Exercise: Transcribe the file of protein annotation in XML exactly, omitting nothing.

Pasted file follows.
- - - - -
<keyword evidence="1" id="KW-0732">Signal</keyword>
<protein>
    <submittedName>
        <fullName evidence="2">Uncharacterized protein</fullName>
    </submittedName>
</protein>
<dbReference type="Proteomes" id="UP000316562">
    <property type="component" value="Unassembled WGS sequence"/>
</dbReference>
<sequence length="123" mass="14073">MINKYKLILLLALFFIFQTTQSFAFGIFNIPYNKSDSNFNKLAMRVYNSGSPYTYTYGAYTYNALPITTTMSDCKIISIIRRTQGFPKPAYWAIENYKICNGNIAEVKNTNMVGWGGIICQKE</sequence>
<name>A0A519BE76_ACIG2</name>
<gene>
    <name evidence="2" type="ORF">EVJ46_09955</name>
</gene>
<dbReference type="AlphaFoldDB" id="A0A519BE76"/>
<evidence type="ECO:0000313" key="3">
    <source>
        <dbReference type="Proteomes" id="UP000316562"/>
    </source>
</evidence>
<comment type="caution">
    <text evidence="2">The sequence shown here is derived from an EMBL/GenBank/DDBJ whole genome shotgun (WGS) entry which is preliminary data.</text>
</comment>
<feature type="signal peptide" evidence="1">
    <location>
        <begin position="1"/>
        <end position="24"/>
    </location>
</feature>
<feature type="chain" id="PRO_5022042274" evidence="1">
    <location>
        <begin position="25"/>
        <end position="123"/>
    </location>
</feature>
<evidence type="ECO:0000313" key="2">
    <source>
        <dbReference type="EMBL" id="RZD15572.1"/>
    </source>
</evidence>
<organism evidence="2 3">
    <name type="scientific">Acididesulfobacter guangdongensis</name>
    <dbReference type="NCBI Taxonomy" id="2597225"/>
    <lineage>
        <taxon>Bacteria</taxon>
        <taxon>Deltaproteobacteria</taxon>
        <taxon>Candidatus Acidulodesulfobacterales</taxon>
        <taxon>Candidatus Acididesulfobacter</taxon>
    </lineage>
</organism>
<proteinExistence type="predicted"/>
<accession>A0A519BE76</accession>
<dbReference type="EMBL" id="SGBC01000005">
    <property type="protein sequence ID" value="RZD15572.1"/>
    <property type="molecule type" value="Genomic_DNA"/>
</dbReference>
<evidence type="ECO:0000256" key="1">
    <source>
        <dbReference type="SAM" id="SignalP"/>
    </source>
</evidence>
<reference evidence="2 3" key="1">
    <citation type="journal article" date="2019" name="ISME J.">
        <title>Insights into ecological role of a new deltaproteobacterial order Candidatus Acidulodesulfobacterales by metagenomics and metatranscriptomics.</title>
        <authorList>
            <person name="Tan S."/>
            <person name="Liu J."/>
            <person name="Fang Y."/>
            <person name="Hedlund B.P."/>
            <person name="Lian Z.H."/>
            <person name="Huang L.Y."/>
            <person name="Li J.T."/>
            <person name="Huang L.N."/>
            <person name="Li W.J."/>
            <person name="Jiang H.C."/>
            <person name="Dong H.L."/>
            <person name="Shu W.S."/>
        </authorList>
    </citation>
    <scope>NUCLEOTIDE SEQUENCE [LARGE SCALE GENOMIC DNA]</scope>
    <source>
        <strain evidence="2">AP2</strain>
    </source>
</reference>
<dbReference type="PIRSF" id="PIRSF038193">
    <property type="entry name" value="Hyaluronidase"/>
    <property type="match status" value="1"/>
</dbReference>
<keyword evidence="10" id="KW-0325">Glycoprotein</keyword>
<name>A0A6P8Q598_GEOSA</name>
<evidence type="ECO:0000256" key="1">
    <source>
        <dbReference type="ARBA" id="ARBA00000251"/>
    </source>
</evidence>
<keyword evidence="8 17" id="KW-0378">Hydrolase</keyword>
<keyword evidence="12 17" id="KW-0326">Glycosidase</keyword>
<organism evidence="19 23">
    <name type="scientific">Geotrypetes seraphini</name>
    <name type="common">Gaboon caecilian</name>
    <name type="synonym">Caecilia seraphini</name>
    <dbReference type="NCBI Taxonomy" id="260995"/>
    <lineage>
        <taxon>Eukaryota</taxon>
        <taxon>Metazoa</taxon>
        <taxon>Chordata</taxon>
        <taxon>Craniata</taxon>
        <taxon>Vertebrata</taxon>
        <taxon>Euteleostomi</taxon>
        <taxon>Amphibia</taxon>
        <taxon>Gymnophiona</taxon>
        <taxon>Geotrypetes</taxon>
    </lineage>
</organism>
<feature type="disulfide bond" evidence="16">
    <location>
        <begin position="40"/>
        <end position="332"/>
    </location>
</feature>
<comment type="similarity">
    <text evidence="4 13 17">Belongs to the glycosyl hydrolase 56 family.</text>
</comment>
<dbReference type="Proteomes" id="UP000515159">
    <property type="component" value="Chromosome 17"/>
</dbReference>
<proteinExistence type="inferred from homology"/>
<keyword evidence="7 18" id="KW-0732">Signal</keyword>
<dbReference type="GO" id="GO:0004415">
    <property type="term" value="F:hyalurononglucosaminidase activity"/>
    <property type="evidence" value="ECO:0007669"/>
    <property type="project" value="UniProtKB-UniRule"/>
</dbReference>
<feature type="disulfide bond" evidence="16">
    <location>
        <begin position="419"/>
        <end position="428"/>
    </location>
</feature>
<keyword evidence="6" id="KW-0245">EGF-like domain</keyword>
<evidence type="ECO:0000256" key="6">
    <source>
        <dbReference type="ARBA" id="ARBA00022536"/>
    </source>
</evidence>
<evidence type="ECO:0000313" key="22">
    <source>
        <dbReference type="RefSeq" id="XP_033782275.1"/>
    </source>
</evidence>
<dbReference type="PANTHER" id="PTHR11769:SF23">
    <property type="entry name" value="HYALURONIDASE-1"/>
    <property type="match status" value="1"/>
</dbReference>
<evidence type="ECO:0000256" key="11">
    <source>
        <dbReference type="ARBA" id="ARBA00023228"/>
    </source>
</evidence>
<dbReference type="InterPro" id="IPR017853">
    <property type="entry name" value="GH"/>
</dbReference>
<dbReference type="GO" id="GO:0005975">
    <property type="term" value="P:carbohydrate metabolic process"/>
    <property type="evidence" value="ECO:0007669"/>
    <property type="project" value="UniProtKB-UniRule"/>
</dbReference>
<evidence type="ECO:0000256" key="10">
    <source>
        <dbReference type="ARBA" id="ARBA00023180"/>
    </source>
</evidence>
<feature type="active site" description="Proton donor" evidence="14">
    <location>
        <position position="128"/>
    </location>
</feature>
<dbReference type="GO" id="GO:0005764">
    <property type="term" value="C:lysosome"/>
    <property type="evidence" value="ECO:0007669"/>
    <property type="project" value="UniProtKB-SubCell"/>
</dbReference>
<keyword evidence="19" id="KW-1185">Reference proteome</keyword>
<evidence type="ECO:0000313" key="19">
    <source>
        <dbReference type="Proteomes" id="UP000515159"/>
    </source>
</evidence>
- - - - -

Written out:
<keyword evidence="1" id="KW-0732">Signal</keyword>
<protein>
    <submittedName>
        <fullName evidence="2">Uncharacterized protein</fullName>
    </submittedName>
</protein>
<dbReference type="Proteomes" id="UP000316562">
    <property type="component" value="Unassembled WGS sequence"/>
</dbReference>
<sequence length="123" mass="14073">MINKYKLILLLALFFIFQTTQSFAFGIFNIPYNKSDSNFNKLAMRVYNSGSPYTYTYGAYTYNALPITTTMSDCKIISIIRRTQGFPKPAYWAIENYKICNGNIAEVKNTNMVGWGGIICQKE</sequence>
<name>A0A519BE76_ACIG2</name>
<gene>
    <name evidence="2" type="ORF">EVJ46_09955</name>
</gene>
<dbReference type="AlphaFoldDB" id="A0A519BE76"/>
<evidence type="ECO:0000313" key="3">
    <source>
        <dbReference type="Proteomes" id="UP000316562"/>
    </source>
</evidence>
<comment type="caution">
    <text evidence="2">The sequence shown here is derived from an EMBL/GenBank/DDBJ whole genome shotgun (WGS) entry which is preliminary data.</text>
</comment>
<feature type="signal peptide" evidence="1">
    <location>
        <begin position="1"/>
        <end position="24"/>
    </location>
</feature>
<feature type="chain" id="PRO_5022042274" evidence="1">
    <location>
        <begin position="25"/>
        <end position="123"/>
    </location>
</feature>
<evidence type="ECO:0000313" key="2">
    <source>
        <dbReference type="EMBL" id="RZD15572.1"/>
    </source>
</evidence>
<organism evidence="2 3">
    <name type="scientific">Acididesulfobacter guangdongensis</name>
    <dbReference type="NCBI Taxonomy" id="2597225"/>
    <lineage>
        <taxon>Bacteria</taxon>
        <taxon>Deltaproteobacteria</taxon>
        <taxon>Candidatus Acidulodesulfobacterales</taxon>
        <taxon>Candidatus Acididesulfobacter</taxon>
    </lineage>
</organism>
<proteinExistence type="predicted"/>
<accession>A0A519BE76</accession>
<dbReference type="EMBL" id="SGBC01000005">
    <property type="protein sequence ID" value="RZD15572.1"/>
    <property type="molecule type" value="Genomic_DNA"/>
</dbReference>
<evidence type="ECO:0000256" key="1">
    <source>
        <dbReference type="SAM" id="SignalP"/>
    </source>
</evidence>
<reference evidence="2 3" key="1">
    <citation type="journal article" date="2019" name="ISME J.">
        <title>Insights into ecological role of a new deltaproteobacterial order Candidatus Acidulodesulfobacterales by metagenomics and metatranscriptomics.</title>
        <authorList>
            <person name="Tan S."/>
            <person name="Liu J."/>
            <person name="Fang Y."/>
            <person name="Hedlund B.P."/>
            <person name="Lian Z.H."/>
            <person name="Huang L.Y."/>
            <person name="Li J.T."/>
            <person name="Huang L.N."/>
            <person name="Li W.J."/>
            <person name="Jiang H.C."/>
            <person name="Dong H.L."/>
            <person name="Shu W.S."/>
        </authorList>
    </citation>
    <scope>NUCLEOTIDE SEQUENCE [LARGE SCALE GENOMIC DNA]</scope>
    <source>
        <strain evidence="2">AP2</strain>
    </source>
</reference>
<dbReference type="PIRSF" id="PIRSF038193">
    <property type="entry name" value="Hyaluronidase"/>
    <property type="match status" value="1"/>
</dbReference>
<keyword evidence="10" id="KW-0325">Glycoprotein</keyword>
<name>A0A6P8Q598_GEOSA</name>
<evidence type="ECO:0000256" key="1">
    <source>
        <dbReference type="ARBA" id="ARBA00000251"/>
    </source>
</evidence>
<keyword evidence="8 17" id="KW-0378">Hydrolase</keyword>
<keyword evidence="12 17" id="KW-0326">Glycosidase</keyword>
<organism evidence="19 23">
    <name type="scientific">Geotrypetes seraphini</name>
    <name type="common">Gaboon caecilian</name>
    <name type="synonym">Caecilia seraphini</name>
    <dbReference type="NCBI Taxonomy" id="260995"/>
    <lineage>
        <taxon>Eukaryota</taxon>
        <taxon>Metazoa</taxon>
        <taxon>Chordata</taxon>
        <taxon>Craniata</taxon>
        <taxon>Vertebrata</taxon>
        <taxon>Euteleostomi</taxon>
        <taxon>Amphibia</taxon>
        <taxon>Gymnophiona</taxon>
        <taxon>Geotrypetes</taxon>
    </lineage>
</organism>
<feature type="disulfide bond" evidence="16">
    <location>
        <begin position="40"/>
        <end position="332"/>
    </location>
</feature>
<comment type="similarity">
    <text evidence="4 13 17">Belongs to the glycosyl hydrolase 56 family.</text>
</comment>
<dbReference type="Proteomes" id="UP000515159">
    <property type="component" value="Chromosome 17"/>
</dbReference>
<proteinExistence type="inferred from homology"/>
<keyword evidence="7 18" id="KW-0732">Signal</keyword>
<dbReference type="GO" id="GO:0004415">
    <property type="term" value="F:hyalurononglucosaminidase activity"/>
    <property type="evidence" value="ECO:0007669"/>
    <property type="project" value="UniProtKB-UniRule"/>
</dbReference>
<feature type="disulfide bond" evidence="16">
    <location>
        <begin position="419"/>
        <end position="428"/>
    </location>
</feature>
<keyword evidence="6" id="KW-0245">EGF-like domain</keyword>
<evidence type="ECO:0000256" key="6">
    <source>
        <dbReference type="ARBA" id="ARBA00022536"/>
    </source>
</evidence>
<evidence type="ECO:0000313" key="22">
    <source>
        <dbReference type="RefSeq" id="XP_033782275.1"/>
    </source>
</evidence>
<dbReference type="PANTHER" id="PTHR11769:SF23">
    <property type="entry name" value="HYALURONIDASE-1"/>
    <property type="match status" value="1"/>
</dbReference>
<evidence type="ECO:0000256" key="11">
    <source>
        <dbReference type="ARBA" id="ARBA00023228"/>
    </source>
</evidence>
<dbReference type="InterPro" id="IPR017853">
    <property type="entry name" value="GH"/>
</dbReference>
<dbReference type="GO" id="GO:0005975">
    <property type="term" value="P:carbohydrate metabolic process"/>
    <property type="evidence" value="ECO:0007669"/>
    <property type="project" value="UniProtKB-UniRule"/>
</dbReference>
<evidence type="ECO:0000256" key="10">
    <source>
        <dbReference type="ARBA" id="ARBA00023180"/>
    </source>
</evidence>
<feature type="active site" description="Proton donor" evidence="14">
    <location>
        <position position="128"/>
    </location>
</feature>
<dbReference type="GO" id="GO:0005764">
    <property type="term" value="C:lysosome"/>
    <property type="evidence" value="ECO:0007669"/>
    <property type="project" value="UniProtKB-SubCell"/>
</dbReference>
<keyword evidence="19" id="KW-1185">Reference proteome</keyword>
<evidence type="ECO:0000313" key="19">
    <source>
        <dbReference type="Proteomes" id="UP000515159"/>
    </source>
</evidence>